At the 3- and 6-month treatment time points, proteinuria in the pentoxifylline group decreased significantly compared to that in the placebo group (3 months: 19 % decrease (−36 to 7) vs. 9 % increase (−28 to 35), p = 0.004; 6 months: 23 % decrease (−50 to 10) vs. 4 % decrease (−30 to 40), p = 0.012) (Fig. 2). The pentoxifylline group showed a trend toward decreased albuminuria (3 months: 15 % decrease (−38 to 15) vs. 9 % increase (−30 to 44), p = 0.074; 6 months: 19 % decrease (−57 to 30) vs. 3 % increase (−41 to 57), p = 0.072).

Fig. 2

Changes in proteinuria and renal function induced by placebo or pentoxifylline. a Proteinuria change was the percentage change from baseline and expressed as median with interquartile range. b Albuminuria change was the percentage change from baseline and expressed as median with interquartile range. c The eGFR change was the change from baseline and expressed as mean ± standard deviation (SD). eGFR, estimated glomerular filtration rate. P-values are for comparisons of each variable between the placebo and pentoxifylline groups at the corresponding time points

Subgroup analyses were performed to determine whether baseline proteinuria and HbA1c influenced any change in proteinuria. In the subjects with microalbuminuria (n = 87), pentoxifylline group showed a significant decrease in proteinuria and albuminuria compared to those in the placebo group (proteinuria: 26 % decrease (−47 to 9) vs. 4 % decrease (−25 to 30), p = 0.012; albuminuria: 36 % decrease (−58 to 33) vs. 12 % increase (−41 to 93), p = 0.029). However, no significant differences were observed between the groups in the subjects with macroalbuminuria (n = 35, proteinuria: 23 % decrease (−54 to 21) vs. 5 % decrease (−43 to 44), p = 0.405; albuminuria: 18 % decrease (−40 to 29) vs. 20 % decrease (−46 to 50), p = 0.947). In addition, there was no significant difference in primary outcome between the groups according to baseline median HbA1c levels (HbA1c ≤ 7.175 (n = 61), 29 % decrease (−52 to 8) vs. 5 % decrease (−30 to 44), p = 0.112; HbA1c >7.175 (n = 61), 22 % decrease (−47 to 17) vs. 2 % decrease (−33 to 28), p = 0.106).

To evaluate whether long term anti-proteinuric effects of pentoxifylline remained 1 month after discontinuation of treatment, we collected urine samples. No significant change in proteinuria and albuminuria was observed between the groups (proteinuria: pentoxifylline vs. placebo 19 % decrease (−43 to 49) vs. 7 % decrease (−36 to 23), p = 0.491; albuminuria 10 % decrease (−47 to 50) vs. 6 % decrease (−45 to 41), p = 0.936, Fig. 2).

Although eGFR in the pentoxifylline group declined significantly after 3 months of treatment compared to that of the placebo group, there were no significant differences between the two groups after 6 months of treatment (eGFR: −1.05 ± 18.20 vs. −3.59 ± 14.20, p = 0.391, Fig. 2). In addition, no significant changes in the serum Cr level were observed between the groups (pentoxifylline vs. placebo 0.03 ± 0.16 vs. 0.04 ± 0.15, p = 0.801). The changes in BMI, systolic BP, and diastolic BP did not differ significantly between the two groups (Table 3). Treatment with pentoxifylline significantly reduced the HbA1c level, fasting glucose level, and HOMA-IR value compared to those in the placebo group (p < 0.05). HbA1c decreased significantly in the pentoxifylline group (from 7.6 ± 0.9 to 7.2 ± 0.9 % (59 ± 10 to 55 ± 10 mmol/mol), p < 0.05), without a significant change in the placebo group. To confirm the glucose-lowering effect of pentoxifylline, we performed multivariate regression analysis with the change in HbA1c as the dependent variable and clinical parameters as independent variables. This indicated that pentoxifylline treatment was an independent factor associated with a change of HbA1c after adjusting for baseline HbA1c, age, sex, change in BMI, and duration of diabetes (p = 0.003). Figure 3 shows the relationship between the changes in proteinuria and HbA1c from baseline to 6 months of treatment. There was no significant correlation within either group (Fig. 3). No significant changes in hs-CRP, serum TNF-α, AST, ALT, r-GT were observed in either group during the study.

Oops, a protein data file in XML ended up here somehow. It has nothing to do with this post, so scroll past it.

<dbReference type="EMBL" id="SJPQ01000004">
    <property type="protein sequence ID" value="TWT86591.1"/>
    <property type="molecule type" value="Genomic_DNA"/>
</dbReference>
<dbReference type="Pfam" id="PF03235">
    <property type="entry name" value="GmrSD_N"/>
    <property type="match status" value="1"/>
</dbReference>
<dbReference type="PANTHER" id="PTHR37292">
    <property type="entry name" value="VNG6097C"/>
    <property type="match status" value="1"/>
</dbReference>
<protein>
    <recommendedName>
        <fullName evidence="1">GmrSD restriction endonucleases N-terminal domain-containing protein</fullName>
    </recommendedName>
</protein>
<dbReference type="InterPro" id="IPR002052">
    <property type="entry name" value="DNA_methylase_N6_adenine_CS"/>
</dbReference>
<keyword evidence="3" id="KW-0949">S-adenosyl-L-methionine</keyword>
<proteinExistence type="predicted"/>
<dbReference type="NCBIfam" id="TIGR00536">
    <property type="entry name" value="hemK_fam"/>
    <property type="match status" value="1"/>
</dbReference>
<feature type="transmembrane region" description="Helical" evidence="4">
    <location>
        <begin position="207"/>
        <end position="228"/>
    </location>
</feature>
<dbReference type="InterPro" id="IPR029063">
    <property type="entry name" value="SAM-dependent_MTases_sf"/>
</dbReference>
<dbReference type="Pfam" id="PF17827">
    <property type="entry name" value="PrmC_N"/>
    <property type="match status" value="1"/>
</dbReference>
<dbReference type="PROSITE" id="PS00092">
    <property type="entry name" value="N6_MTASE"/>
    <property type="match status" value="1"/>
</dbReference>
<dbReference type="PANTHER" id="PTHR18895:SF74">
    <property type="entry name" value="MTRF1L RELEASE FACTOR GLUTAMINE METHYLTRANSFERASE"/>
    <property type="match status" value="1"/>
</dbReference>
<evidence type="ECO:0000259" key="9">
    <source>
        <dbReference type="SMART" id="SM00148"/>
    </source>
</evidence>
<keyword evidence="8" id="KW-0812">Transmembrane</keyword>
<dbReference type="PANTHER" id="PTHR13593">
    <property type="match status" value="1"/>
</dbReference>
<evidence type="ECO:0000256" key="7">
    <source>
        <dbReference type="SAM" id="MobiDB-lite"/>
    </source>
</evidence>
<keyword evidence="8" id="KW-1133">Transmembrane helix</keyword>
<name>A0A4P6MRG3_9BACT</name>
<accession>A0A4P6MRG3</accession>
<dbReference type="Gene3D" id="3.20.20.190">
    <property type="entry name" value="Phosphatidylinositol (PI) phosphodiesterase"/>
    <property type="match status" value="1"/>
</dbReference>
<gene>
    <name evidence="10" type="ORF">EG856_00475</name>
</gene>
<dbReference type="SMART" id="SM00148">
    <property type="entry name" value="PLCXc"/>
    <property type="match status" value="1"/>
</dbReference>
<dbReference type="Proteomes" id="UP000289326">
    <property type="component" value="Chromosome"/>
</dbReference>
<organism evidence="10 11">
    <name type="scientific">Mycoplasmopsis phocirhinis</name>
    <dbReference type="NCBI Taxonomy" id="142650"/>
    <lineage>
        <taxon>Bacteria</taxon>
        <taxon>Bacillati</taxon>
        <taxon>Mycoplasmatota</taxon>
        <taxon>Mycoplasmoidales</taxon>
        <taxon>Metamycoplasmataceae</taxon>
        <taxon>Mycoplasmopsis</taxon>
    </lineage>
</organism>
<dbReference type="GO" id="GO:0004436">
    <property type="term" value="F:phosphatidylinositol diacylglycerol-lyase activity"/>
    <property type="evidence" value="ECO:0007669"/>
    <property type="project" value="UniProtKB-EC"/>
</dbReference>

Table 3 Changes in metabolic parameters induced by the placebo or pentoxifylline at the end of treatment
Fig. 3

The relationship between the change in proteinuria and HbA1c from baseline. a placebo group, b pentoxifylline group

The frequency of AEs was higher in the pentoxifylline group than in the placebo group (Table 4). No drug-related serious AEs were reported. The major AEs in the pentoxifylline group were gastrointestinal disturbances such as dyspepsia, nausea, vomiting, gastric reflux, diarrhea, constipation and headache. Drug-related or non-drug-related AEs led to discontinuing the medication in 18 patients: five in the placebo group (femoral fracture, lumbar spine fracture, acute hepatitis, nausea, and hyperglycemia with nausea) and 13 in the pentoxifylline group (ten with gastrointestinal disturbances, headache, dizziness, and flushing).